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FRANCIS LANCELOTT, ESQ. Queens of England. Vol.1.


Sir John Froissart's Chronicles of England, France, Spain and the Ajoining Countries from the latter part of the reign of Edward II to the coronation of Henry IV in 12 volumes 

Chronicles of Enguerrand De Monstrelet (Sir John Froissart's Chronicles continuation) in 13 volumes 

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Queens of England. Vol.1.
page 380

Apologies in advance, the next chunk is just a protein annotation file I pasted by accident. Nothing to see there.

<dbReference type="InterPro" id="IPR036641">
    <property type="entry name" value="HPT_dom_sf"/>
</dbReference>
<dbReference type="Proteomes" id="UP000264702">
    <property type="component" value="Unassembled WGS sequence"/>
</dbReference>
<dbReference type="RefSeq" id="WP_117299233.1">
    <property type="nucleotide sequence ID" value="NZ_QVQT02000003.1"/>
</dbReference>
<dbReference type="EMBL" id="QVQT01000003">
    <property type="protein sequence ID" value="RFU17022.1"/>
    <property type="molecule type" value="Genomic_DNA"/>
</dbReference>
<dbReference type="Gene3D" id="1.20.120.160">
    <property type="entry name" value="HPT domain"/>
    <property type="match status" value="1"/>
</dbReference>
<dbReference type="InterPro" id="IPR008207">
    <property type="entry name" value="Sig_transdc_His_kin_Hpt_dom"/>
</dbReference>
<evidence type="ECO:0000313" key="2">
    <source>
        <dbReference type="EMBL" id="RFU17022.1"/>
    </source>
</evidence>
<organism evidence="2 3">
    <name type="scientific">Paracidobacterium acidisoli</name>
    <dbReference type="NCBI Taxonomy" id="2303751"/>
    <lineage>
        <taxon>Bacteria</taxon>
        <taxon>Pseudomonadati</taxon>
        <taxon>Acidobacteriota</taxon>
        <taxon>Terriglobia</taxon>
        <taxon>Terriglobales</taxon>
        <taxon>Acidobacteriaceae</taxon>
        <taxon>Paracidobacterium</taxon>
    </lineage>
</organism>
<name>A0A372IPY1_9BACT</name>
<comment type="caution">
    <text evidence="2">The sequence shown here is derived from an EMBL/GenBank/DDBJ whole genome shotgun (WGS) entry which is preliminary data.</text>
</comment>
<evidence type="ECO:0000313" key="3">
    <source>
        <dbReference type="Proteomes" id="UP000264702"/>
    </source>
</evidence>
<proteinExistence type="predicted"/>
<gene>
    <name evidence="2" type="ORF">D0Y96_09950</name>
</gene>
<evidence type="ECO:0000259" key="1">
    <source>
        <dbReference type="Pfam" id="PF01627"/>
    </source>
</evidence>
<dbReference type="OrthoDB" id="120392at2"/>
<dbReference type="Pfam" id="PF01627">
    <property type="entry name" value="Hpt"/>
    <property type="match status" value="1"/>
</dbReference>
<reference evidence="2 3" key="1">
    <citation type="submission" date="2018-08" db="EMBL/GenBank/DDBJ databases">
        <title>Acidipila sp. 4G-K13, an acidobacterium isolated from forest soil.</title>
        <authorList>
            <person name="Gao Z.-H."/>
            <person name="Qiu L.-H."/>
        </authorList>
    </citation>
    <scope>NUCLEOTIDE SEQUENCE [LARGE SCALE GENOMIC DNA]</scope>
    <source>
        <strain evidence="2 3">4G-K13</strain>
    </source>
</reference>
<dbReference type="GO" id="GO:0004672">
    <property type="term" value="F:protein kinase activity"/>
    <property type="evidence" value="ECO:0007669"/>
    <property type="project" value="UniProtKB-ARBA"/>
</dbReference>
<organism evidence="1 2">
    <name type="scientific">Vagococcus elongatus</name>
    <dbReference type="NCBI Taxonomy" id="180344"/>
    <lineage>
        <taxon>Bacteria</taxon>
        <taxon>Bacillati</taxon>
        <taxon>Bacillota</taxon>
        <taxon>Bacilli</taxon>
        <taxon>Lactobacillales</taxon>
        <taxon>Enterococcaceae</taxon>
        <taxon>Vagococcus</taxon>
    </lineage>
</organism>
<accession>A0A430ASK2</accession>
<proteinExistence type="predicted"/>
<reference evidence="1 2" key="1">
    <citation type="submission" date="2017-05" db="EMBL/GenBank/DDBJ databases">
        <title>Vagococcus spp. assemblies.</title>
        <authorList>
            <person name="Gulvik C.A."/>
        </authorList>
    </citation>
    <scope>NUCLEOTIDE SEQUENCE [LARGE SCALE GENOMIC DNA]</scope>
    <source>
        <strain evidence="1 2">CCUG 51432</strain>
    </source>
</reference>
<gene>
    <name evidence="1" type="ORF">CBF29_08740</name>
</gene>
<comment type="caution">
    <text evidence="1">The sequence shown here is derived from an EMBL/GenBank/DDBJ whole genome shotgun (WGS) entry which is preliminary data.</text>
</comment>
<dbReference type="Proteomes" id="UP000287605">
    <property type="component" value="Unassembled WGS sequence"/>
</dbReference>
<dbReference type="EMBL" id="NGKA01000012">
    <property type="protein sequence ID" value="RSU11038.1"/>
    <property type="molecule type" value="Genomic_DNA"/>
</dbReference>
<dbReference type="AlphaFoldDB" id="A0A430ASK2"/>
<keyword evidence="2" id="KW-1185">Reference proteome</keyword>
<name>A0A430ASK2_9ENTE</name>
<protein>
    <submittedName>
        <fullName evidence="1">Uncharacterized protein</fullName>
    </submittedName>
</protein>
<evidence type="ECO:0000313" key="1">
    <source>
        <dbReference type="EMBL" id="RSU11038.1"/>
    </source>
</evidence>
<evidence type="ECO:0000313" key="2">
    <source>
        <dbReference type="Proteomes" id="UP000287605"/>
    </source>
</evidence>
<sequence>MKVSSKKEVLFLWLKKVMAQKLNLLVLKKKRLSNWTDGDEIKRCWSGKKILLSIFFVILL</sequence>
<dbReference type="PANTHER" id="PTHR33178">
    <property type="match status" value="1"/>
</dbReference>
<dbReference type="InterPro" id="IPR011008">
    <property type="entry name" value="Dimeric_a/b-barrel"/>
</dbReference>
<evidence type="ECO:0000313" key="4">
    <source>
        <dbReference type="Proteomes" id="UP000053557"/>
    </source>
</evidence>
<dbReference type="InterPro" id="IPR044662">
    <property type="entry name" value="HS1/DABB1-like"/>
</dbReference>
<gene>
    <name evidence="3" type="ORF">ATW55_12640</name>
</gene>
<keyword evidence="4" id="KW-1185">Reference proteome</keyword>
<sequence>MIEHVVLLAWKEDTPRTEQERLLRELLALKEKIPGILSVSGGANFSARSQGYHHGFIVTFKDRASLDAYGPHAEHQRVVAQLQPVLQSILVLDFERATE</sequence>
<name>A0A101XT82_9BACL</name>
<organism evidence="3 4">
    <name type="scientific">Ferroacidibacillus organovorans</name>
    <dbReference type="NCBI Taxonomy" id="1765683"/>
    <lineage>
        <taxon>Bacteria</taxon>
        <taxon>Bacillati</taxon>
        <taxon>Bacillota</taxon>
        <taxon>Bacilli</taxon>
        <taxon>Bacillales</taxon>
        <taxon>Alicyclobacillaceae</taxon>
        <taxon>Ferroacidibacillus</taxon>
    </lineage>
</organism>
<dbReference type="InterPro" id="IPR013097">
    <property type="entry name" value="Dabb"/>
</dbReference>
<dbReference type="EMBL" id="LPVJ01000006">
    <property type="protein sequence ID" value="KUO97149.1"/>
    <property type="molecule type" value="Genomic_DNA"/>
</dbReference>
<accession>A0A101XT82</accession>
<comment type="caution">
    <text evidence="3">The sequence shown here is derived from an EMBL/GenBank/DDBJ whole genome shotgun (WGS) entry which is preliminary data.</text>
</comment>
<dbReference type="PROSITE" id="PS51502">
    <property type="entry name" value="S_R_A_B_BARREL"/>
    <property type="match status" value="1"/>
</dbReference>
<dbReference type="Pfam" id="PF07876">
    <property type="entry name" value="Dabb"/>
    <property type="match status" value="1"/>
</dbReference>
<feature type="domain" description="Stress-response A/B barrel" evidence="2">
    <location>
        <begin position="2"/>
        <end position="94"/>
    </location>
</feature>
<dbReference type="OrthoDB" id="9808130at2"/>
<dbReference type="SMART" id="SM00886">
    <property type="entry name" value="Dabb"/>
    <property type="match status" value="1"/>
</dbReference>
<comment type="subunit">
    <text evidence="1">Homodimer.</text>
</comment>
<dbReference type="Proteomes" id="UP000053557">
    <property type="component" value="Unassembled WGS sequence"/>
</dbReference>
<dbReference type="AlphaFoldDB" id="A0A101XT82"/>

visit to Hever Castle. But Henry was greatly disappointed in his expectation of obtaining a glimpse of Anne, for, under the plea of indisposition, she was shut up in her chamber till after the King's departure. Whether her own indignation or her father's policy prevented her from offering her homage to the enamoured tyrant, has not been recorded ; and, indeed, so little is known as to the sentiments or the conduct of Anne towards tbe King, till their marriage appeared almost certain, that nothing like a connected circumstantial account of the rise and progress of their courtship can be given. The elevation of Sir Thomas Boleyn to the peerage, by the title of Yiscount Rochford, in Juno, 1525, the conferring on him the office of treasurer of the royal household, the advancement of most of his relations, the return of Anne to court, in 1527, and the valuable offerings of jewels which she accepted from the King, and wore without reserve, must certainly now have assured both her and her immediate relations of tbe King's real intentions towards her. Yet she still affected to be wholly free from suspicion; and when Henry, encouraged by this forbearance, ventured on an undisguised avowal of his passion, she answered: " I am too good to be your mistress—I cannot be your wife ; therefore, I beseech your Grace, never again to broach the subject." This answer only fanned the flame of tbe King's desires, as the following four letters, addressed by the royal wooer to his mistress, evince. The original copies are m French : they were stolen by some treacherous domestic from Anne's cabinet, and conveyed to the Vatican at Rome ; and although, as they are without date, their arrangement may be a matter of opinion, there is little doubt that they were written antecedent to the commencement of the divorce. " M Y MISTRESS AND FRIEND, " I and my heart put ourselves into your hands, begging you to recommend, us to your favour, and not to let absence lessen your affection to us, for it were great pity to increase our pain, I which absence alone does sufficiently, I and more than I could ever have thought, ! bringing to my mind apoint of astronomy, I which is, that the farther the sun is from us, the more scorching is its heat; so it is with our love. We are at a distance from one another, and yet it keeps its fervency, at least on my side ; I hope tbe like on your part, assuring you that the uneasiness of absence is already too severe for me. And when I think of the continuance of that which I must of necessity suffer, it would seem intolerable to me, were it not for tbe firm hope I have of your unchangeable affection for me ; and now to put you sometimes in mind of it, and seeing I cannot be present in person with you, I send you the nearest thing to that possible—that is, my picture set in bracelets, with the whole device, which you know already, wishing myself in their place, when it shall please you. This from the hand of "Your servant and friend, "H. REX." " To MY MISTRESS, " Because the time seems to me very long since I have beard from you or concerning your health, the great affection I have for you has obliged me to send the bearer of this to be better informed both of your health and pleasure, particularly because, since my last parting with you, I have been told that you have entirely changed the opinion in which I left you, and that you will neither come to court with your mother, nor any other way, which report, if true, I cannot enough wonder at, being persuaded in my own mind that I have never committed any offence against you ; and it seems a very small return for the great love I bear you, to be kept at a distance from the person and presence of the woman in the world that I value the most ; and if you love me with as much affection as I hope you do, I am sure the distance of our two persons would be a little uneasy to you. Though this does not belong so much to the mistress as the servant, consider well, my mistress, how greatly your absence grieves me. I hope it is not your will that it should be so ; but if 1 hear for certain

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